The University of Florida is seeking companies interested in commercializing a data structure system for measuring network traffic and storing network contact information in a small memory space. Every day, businesses and individuals are bombarded with everything from spam e-mail to corporate hackers. As networks have gotten faster and information transfer has greatly increased, measuring network traffic has become progressively more important for allocating network resources and ensuring security. In order to measure and track what is entering and leaving your network, it is necessary to contain vast amounts of information in a compact memory space. Unfortunately, today’s traffic far exceeds the capabilities of any system currently available. Researchers at the University of Florida have developed a new spread estimator that delivers excellent performance in a tight memory space where all existing estimators no longer work. Not only does it achieve space compactness, but it also operates more efficiently than existing systems.
Network traffic management systems and network security systems
- Performs exceptionally under small memory constraints, providing a more efficient and reliable means of measuring network traffic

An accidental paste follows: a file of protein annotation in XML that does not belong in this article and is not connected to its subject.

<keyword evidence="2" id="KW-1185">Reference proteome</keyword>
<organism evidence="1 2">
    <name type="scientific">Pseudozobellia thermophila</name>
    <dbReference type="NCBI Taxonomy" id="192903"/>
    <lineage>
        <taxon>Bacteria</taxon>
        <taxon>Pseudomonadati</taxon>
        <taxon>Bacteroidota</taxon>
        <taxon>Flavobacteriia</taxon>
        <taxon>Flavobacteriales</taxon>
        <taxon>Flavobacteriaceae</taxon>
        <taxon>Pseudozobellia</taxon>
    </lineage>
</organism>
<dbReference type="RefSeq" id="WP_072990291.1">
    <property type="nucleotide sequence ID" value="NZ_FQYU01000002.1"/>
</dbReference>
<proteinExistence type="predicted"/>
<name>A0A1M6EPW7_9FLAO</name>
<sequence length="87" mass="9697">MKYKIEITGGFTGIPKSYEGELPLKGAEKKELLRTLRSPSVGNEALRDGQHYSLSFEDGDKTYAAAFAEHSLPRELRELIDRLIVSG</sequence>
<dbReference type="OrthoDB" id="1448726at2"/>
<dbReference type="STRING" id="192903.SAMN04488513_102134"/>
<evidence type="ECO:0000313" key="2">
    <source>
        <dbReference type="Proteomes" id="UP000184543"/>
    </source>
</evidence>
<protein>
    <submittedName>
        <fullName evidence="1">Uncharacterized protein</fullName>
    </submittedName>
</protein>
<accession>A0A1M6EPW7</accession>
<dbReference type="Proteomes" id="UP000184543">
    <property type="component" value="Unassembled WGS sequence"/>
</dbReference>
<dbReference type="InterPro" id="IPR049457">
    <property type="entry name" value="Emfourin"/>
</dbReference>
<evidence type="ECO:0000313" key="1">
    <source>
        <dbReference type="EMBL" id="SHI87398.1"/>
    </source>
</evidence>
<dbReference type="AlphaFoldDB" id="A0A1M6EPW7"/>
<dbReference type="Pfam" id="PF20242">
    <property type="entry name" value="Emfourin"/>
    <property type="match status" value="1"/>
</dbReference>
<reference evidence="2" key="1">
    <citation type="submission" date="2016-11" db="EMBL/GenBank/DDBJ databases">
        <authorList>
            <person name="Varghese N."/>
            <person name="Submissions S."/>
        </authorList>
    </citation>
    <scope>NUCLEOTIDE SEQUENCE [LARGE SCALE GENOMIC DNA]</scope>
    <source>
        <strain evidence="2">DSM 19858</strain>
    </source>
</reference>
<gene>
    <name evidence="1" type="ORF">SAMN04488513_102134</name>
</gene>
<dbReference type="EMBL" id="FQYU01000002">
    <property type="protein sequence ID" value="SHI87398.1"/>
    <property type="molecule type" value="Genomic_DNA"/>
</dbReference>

- Continues to collect valuable data where all other systems no longer work, creating a competitive advantage
- Able to measure and remove all errors in spread estimation, providing an accurate route for data storage
- Utilizes an advanced memory system, allowing for complex data storage and spread estimation on high-speed routers
A spread estimator is a software/hardware module on a router that inspects the arrival packets and estimates the spread of each source. The spread is defined as the number of distinct internal hosts that an external host (called a source) has contacted during a measurement period. It has important applications in detecting port scans and distributed denial of service attacks, measuring the infection rate of a worm, assisting resource allocation in a server farm, determining popular web contents for caching, and much more. The main technical challenge is to fit a spread estimator in a fast but small and expensive cache memory in order to operate it at the line speed in a high-speed network. In this invention, researchers at the University of Florida have designed a new spread estimator that delivers good performance in tight memory space where all existing estimators no longer work. The estimator effectively achieves space compactness and also operates more efficiently than anything available on the market today. Its accuracy and efficiency come from a new structure for data storage, called virtual vectors, which allow for the measurement and removal of errors in spread estimation.